Russian President Vladimir Putin on Wednesday announced Russia’s first mobilisation since World War II as the war in Ukraine reaches nearly seven months and Moscow loses ground on the battlefield.
Putin also warned the West that “it’s not a bluff” that Russia would use all the means at its disposal to protect its territory. “If the territorial integrity of our country is threatened, we will use all available means to protect our people – this is not a bluff,” Putin said in a televised address to the nation, adding Russia had “lots of weapons to reply”.
Russia’s defence minister Sergei Shoigu said the partial mobilisation will see 300,000 reserves called and would apply to those with previous military experience.
Also read: Ukraine, using captured Russian tanks, firms up its lines
Putin accused the West in engaging in “nuclear blackmail” and noted “statements of some high-ranking representatives of the leading Nato states about the possibility of using nuclear weapons of mass destruction against Russia.”
Russia’s referendum plans
The Russian leader’s televised address to the nation released Wednesday came a day after Russian-controlled regions in eastern and southern Ukraine announced plans to hold votes on becoming integral parts of Russia.
Putin’s remarks also come against the backdrop of the UN General Assembly in New York at which Moscow was warned about its referendum plans. The Kremlin-backed efforts to swallow up four regions could set the stage for Moscow to escalate the war following Ukrainian successes.
The referendums, which have been expected to take place since the first months of the war, will start Friday in the Luhansk, Kherson and partly Russian-controlled Zaporizhzhia and Donetsk regions.
Russia already considers Luhansk and Donetsk, which together make up the Donbas region Moscow partially occupied in 2014, to be independent states. Ukraine and the West consider all parts of Ukraine held by Russian forces to be illegally occupied.
Russia now holds about 60 per cent of Donetsk and had captured nearly all of Luhansk by July after slow advances during months of intense fighting.
Those gains are now under threat after Russian forces were driven from neighbouring Kharkiv province this month, losing control of their main supply lines for much of the Donetsk and Luhansk front lines.
Zelenskyy dismisses referendum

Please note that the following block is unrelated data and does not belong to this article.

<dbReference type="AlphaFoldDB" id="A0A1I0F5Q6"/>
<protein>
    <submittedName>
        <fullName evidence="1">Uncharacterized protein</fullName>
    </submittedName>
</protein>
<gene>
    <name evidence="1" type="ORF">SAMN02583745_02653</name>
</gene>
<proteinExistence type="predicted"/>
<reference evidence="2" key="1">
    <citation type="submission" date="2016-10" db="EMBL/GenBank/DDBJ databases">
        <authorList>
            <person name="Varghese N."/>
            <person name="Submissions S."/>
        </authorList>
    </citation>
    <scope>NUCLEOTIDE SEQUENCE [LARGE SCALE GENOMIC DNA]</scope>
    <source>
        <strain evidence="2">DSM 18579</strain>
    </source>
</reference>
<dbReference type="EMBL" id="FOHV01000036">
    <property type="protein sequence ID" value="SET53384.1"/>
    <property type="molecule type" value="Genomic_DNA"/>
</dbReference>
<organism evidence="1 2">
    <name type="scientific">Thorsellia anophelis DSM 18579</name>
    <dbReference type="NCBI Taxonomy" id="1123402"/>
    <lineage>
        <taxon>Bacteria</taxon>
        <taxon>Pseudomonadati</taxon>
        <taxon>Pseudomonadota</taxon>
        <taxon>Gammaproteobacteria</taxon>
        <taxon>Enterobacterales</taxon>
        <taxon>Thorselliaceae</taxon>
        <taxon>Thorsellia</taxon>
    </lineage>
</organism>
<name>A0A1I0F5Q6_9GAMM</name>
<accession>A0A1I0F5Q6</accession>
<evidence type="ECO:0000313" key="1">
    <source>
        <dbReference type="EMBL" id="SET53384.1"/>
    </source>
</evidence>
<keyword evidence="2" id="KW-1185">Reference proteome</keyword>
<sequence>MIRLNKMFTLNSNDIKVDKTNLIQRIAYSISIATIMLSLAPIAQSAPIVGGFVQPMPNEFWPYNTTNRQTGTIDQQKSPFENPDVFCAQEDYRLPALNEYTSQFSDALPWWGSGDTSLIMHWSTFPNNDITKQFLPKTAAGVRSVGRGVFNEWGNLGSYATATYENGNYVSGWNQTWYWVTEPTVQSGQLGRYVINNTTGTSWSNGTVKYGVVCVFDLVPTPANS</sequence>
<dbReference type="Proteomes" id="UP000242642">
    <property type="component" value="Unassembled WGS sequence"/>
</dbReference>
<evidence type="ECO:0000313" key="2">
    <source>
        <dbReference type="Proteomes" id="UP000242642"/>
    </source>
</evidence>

Earlier on Wednesday, Ukrainian President Volodymyr Zelenskyy dismissed the referendum plans as “noise” and thanked Ukraine’s allies for condemning the votes scheduled to start Friday.
In his nightly address, Zelenskyy said there were lots of questions surrounding the announcements but stressed that they would not change Ukraine’s commitment to retake areas occupied by Russian forces. “The situation on the front line clearly indicates that the initiative belongs to Ukraine,” he said. “Our positions do not change because of the noise or any announcements somewhere. And we enjoy the full support of our partners in this.”
Also read: Ukraine war thrusts German climate action into spotlight
Putin’s speech was a worrying escalation and the threats he made in it must be taken seriously, British foreign office minister Gillian Keegan told Sky News. “Clearly it’s something that we should take very seriously because, you know, we’re not in control — I’m not sure he’s in control either, really. This is obviously an escalation,” she said.
Russia’s rouble fell and global oil prices surged after Putin’s comments. The war has already caused a spike in fuel and food prices around the world.
Meanwhile, in the Russian-occupied city of Enerhodar, shelling continued around Europe’s largest nuclear power plant. Ukrainian energy operator Energoatom said Russian shelling again damaged infrastructure at the Zaporizhzhia nuclear power plant and briefly forced workers to start two diesel generators for emergency power to the cooling pumps for one of the reactors.
The Zaporizhzhia Nuclear Power Plant has been a focus for concern for months because of fears that shelling could lead to a radiation leak. Russia and Ukraine blame each other for the shelling.
(With agency inputs)